“Everyone must leave something behind when he dies, my grandfather said. A child, or a book, or a painting, or a house or a wall built, or a pair of shoes made. Or a garden planted. Something your hand touched some way so your soul has somewhere to go when you die, and when people look at that tree or that flower you planted, you’re there.” – Ray Bradbury
When I think about “what we leave behind” I don’t mean things abandoned or discarded. I think of things we intentionally leave after we are gone. Some of those things are far less tangible than a book or a painting.
I wrote a poem about this idea. “The Light We Leave Behind” was featured on The Writer’s Almanac and read by host Garrison Keillor in 2020. It got some attention and has been reposted frequently (see bottom) so I’ll post it myself here.
The Light We Leave Behind
by Kenneth Ronkowitz
A star chart tells me
that the star I am seeing tonight
is 500 light-years away.
It may have died 499 years ago,
and I am still seeing its last light.
Stars are born, they live, and they die.
What is the light that remains when we leave?
If I die after writing this poem, is this my light,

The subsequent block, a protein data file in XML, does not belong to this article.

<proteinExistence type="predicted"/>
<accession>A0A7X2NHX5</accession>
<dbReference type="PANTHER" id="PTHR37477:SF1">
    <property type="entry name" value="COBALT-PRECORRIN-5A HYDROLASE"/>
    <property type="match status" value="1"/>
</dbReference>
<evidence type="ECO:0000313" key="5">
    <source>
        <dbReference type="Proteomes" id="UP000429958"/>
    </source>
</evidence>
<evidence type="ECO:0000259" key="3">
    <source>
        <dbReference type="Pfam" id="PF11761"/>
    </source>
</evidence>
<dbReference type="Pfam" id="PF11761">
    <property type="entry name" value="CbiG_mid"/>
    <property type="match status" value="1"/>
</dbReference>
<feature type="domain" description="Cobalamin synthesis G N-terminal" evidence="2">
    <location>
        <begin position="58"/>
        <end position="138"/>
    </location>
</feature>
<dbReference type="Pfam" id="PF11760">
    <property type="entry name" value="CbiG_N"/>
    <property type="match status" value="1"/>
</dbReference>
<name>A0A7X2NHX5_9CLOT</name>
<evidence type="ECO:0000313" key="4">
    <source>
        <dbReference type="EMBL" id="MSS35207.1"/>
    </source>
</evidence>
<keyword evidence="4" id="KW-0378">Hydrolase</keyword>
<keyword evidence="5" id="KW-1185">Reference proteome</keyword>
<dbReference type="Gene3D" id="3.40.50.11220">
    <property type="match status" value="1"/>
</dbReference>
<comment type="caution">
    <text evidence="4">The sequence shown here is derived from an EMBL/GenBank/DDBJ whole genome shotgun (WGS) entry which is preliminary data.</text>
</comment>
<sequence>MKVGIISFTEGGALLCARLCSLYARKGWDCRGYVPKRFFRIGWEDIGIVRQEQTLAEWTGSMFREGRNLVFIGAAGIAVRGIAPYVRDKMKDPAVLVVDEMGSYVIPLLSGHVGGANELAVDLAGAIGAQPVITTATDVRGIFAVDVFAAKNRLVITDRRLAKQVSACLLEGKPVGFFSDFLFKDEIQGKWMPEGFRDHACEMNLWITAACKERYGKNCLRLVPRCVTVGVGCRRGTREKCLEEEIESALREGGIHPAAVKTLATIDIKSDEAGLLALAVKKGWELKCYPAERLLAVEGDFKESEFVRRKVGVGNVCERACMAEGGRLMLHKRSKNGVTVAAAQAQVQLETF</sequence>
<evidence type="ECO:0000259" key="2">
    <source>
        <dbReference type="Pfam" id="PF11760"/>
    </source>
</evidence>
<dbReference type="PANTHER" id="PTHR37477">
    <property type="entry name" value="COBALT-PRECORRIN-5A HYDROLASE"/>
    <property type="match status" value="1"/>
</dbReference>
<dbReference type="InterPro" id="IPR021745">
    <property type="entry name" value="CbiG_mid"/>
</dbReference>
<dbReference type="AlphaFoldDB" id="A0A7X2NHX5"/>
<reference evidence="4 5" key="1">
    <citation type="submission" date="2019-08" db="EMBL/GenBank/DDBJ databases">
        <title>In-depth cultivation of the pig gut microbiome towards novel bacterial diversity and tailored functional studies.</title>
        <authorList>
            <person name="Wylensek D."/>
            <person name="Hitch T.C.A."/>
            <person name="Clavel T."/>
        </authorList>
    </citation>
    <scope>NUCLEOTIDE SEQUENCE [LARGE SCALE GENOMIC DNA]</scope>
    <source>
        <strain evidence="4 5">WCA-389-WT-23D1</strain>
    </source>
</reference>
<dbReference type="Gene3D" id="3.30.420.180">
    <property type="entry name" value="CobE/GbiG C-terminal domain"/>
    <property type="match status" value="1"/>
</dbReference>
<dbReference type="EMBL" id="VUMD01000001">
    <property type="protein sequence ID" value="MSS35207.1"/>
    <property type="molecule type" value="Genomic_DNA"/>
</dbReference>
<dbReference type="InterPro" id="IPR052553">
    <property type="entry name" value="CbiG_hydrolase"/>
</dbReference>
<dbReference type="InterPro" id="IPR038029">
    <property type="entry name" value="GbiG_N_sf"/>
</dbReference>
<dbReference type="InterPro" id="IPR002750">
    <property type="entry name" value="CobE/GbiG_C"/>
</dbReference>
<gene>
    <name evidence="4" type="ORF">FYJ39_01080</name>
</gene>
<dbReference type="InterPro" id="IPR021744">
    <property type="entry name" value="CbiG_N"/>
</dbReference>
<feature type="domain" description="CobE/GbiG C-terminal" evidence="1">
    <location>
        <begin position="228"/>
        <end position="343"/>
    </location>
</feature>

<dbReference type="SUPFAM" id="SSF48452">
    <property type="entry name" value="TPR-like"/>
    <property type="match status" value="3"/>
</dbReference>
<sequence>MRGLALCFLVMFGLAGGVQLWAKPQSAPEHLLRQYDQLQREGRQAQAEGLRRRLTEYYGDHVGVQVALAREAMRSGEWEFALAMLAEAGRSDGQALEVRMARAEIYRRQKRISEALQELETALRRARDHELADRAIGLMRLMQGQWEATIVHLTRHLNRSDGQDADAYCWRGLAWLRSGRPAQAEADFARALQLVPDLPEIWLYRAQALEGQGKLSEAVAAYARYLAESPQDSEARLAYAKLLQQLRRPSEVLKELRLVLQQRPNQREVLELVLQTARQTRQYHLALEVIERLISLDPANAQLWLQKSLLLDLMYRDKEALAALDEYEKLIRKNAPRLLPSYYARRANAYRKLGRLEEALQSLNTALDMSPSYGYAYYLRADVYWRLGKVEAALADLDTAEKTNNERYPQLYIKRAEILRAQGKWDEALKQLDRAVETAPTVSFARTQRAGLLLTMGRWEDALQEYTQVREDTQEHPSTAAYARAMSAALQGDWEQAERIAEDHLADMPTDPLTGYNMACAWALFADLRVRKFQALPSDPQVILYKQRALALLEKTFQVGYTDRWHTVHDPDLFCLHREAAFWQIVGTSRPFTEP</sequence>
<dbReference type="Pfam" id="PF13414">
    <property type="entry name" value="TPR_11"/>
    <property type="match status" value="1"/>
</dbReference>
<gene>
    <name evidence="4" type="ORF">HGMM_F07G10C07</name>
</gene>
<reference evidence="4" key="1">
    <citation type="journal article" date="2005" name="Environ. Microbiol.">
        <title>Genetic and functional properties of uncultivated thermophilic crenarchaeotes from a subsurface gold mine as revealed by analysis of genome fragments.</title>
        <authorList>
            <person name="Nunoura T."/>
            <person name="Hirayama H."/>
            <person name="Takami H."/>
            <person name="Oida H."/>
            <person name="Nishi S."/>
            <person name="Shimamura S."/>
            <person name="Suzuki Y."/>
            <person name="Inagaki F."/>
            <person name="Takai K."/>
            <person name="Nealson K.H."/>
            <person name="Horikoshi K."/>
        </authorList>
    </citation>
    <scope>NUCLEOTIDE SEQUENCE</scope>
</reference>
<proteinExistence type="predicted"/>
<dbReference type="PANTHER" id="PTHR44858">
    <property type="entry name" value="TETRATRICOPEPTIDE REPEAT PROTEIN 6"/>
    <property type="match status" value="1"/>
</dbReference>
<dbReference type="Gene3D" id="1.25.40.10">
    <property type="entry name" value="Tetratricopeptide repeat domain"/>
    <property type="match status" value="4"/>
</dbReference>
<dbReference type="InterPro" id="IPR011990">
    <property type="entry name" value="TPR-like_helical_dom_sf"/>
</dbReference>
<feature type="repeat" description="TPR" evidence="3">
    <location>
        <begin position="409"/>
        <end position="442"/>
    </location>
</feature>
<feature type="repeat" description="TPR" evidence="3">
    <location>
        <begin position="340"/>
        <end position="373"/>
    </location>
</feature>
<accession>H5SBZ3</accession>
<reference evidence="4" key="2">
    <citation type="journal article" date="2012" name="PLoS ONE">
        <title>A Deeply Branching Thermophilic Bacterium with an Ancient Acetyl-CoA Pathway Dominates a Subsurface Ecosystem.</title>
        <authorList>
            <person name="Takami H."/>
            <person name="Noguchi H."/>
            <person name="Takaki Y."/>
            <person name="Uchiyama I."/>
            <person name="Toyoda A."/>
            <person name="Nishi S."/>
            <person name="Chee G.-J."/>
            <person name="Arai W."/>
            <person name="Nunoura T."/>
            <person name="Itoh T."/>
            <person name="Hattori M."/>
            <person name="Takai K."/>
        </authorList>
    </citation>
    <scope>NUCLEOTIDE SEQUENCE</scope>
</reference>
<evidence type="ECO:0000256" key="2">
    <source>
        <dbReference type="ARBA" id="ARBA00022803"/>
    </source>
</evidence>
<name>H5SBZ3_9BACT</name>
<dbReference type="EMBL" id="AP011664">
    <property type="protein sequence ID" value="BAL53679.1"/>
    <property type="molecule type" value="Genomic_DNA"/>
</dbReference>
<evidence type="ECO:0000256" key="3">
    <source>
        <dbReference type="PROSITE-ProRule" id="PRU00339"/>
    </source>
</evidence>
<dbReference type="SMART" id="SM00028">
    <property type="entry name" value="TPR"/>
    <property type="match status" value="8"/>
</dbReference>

and how long might that light remain and be seen?
I wondered last night and still this morning
about these questions, and still now,
standing again outside
under a mackerel sky dappled, rippled with clouds
and the sun, our family star,
which will also die.
Then, there will be no light remaining.
Perhaps, this is not what you believed.
When it dies, the Earth dies with it.
No last light to come after it.
In its end, the sun will expand
into a red giant
and will vaporize the Earth.
My son rises
and joins me outside
his coffee steaming a small cloud
into the December air.
In this enormous moment,
we look into the sky and universe.
We are a fortnight from the year ending
and hopeful for many more circles
around the sun. We are expanding,
gathering our light, and sharing it
while we can still see it reflected
in those constellating nearby.
Recently, I saw a prompt from Joy Juliet Bullen titled “What We Leave Behind” about legacy. Bullen has written about grief, divorce, and parenting in the New York Times‘ “Modern Love” column. She begins her prompt by saying:
“After my husband and I separated, I sorted through my things to choose what to take and what to leave behind. In the back of my closet, I found a shoebox full of old photos—all the ones that weren’t good enough to frame or terrible enough to throw away.”
Certainly, photos are something we leave behind. They are fixed moments in time, but they change in the ways we see them.
In my poem, I use light to represent all we leave behind. Like the light from distant stars, some of which have died, the light can take quite a bit of time to reach us.